Discuss relevant health problems (in good time) with your doctor before you start your African safari.

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Make sure your childhood vaccinations are up to date.
Different countries have different vaccination requirements.

Yellow fever–No vaccine is usually required unless you arrive within six days of leaving an infected area.

Malaria–A malaria prophylactic course is highly recommended for all non-Africans. As usual, check with your doctor/s or the nearest vaccination center for the most up-to-date requirements.

AIDS–For many African countries AIDS/HIV are serious health problems. However, this shouldn’t be a major concern for most travelers. The HIV virus is transmitted through the exchange of bodily fluids, so as long as you take the same sensible (precautions) measures you take at home, you should be fine.

Bilharzia–(schistomiasis). This disease is caused by small waterborne parasites found in certain snail species. Prophylaxis (preventive measures) is not available and the only option is drug treatment and injection. The condition is quite unpleasant, so it is best not to swim or wade in rivers or streams.


It is not advisable to enter or leave an African country with large sums of local currency.

Travel with a sufficient number of small denominations to cover any additional costs.

In cities and larger towns, many establishments accept international credit cards.

Usually there is no limit to the amount of foreign currency you can import.

Currency exchange is only legal through authorized dealers. Most city hotels are equipped to exchange money and usually the official exchange rate will be quite favorable. It is unwise to try to exchange your money on the black market (for a better rate). This is an unnecessary security risk and you are very likely to be scammed.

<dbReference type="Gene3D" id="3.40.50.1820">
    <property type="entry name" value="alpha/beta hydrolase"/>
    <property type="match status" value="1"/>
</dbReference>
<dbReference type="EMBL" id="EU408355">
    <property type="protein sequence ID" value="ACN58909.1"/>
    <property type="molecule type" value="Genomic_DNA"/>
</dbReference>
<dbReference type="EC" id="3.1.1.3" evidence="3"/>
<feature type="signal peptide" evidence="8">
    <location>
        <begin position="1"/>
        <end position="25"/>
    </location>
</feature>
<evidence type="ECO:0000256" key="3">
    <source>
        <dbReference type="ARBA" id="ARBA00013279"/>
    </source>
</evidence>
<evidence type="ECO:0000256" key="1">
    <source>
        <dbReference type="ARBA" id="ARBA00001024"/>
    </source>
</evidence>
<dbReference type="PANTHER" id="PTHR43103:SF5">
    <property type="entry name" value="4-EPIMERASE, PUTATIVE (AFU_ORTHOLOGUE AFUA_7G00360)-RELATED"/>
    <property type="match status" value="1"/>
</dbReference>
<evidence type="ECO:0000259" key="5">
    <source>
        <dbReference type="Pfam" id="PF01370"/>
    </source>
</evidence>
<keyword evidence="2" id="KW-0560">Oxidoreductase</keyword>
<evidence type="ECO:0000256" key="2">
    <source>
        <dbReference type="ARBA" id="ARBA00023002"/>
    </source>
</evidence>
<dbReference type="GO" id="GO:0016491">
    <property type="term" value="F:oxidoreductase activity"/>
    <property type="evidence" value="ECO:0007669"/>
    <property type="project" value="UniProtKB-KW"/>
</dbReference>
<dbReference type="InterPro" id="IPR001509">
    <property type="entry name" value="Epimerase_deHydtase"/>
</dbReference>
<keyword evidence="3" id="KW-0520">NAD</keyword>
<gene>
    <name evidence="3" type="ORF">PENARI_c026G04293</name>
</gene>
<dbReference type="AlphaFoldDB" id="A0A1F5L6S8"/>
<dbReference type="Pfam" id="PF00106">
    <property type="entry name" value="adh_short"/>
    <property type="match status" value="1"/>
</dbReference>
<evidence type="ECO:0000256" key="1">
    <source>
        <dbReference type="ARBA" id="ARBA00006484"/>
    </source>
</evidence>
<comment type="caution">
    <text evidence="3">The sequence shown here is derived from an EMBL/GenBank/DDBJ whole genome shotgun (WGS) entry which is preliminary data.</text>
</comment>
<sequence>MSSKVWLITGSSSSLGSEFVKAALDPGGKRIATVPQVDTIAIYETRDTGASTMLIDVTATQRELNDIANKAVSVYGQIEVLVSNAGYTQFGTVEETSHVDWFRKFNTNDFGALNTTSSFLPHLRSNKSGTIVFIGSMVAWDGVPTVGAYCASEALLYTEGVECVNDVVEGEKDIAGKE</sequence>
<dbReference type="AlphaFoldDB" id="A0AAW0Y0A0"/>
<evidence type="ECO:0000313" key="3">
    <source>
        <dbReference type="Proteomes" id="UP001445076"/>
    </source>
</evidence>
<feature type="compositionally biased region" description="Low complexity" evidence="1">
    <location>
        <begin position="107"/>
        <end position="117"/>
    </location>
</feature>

ATMs are usually available in most cities and towns, but remember this isn’t America or Europe, so plan accordingly
You can tip in local currency or US dollars (most locals probably prefer to tip in dollars).

You can exchange your traveler’s checks and dollars into local currency at airports and banks. Small denominations are preferred. Always keep your receipt so that you can exchange any excess local currency for dollars upon departure.

Have at least $150 (usually in denominations of no more than $20) in cash, for visa and airport departure fees (per person).

Please note that only high denomination US notes printed after the year 2000 are generally accepted (something related to anti-counterfeiting measures).

What to take on an African safari

Check with your tour operator about the luggage restrictions (restrictions) if your safari is going through such an organization.

Avoid clothing that resembles military clothing – African countries are often nervous about this (coup phobia).

Preferably travel with soft, compact luggage.

Laundry is done daily in most camps and lodges (this may not extend to your underwear), so there’s no need to lug tons of luggage.

Africa is sunny, so sunglasses are recommended, as well as head protection (safari hats).

Malaria is a fact of life in Africa – mosquitoes usually hunt from dusk to dawn – so long-sleeved shirts and trousers (trousers) are advisable for the evening.

Formal attire may come in handy if you plan to visit clubs, casinos or restaurants that have such requirements. The following items are highly recommended:

Insect repellent


Comfortable trekking shoes

Raincoat / Jacket

Good luck and a great African safari!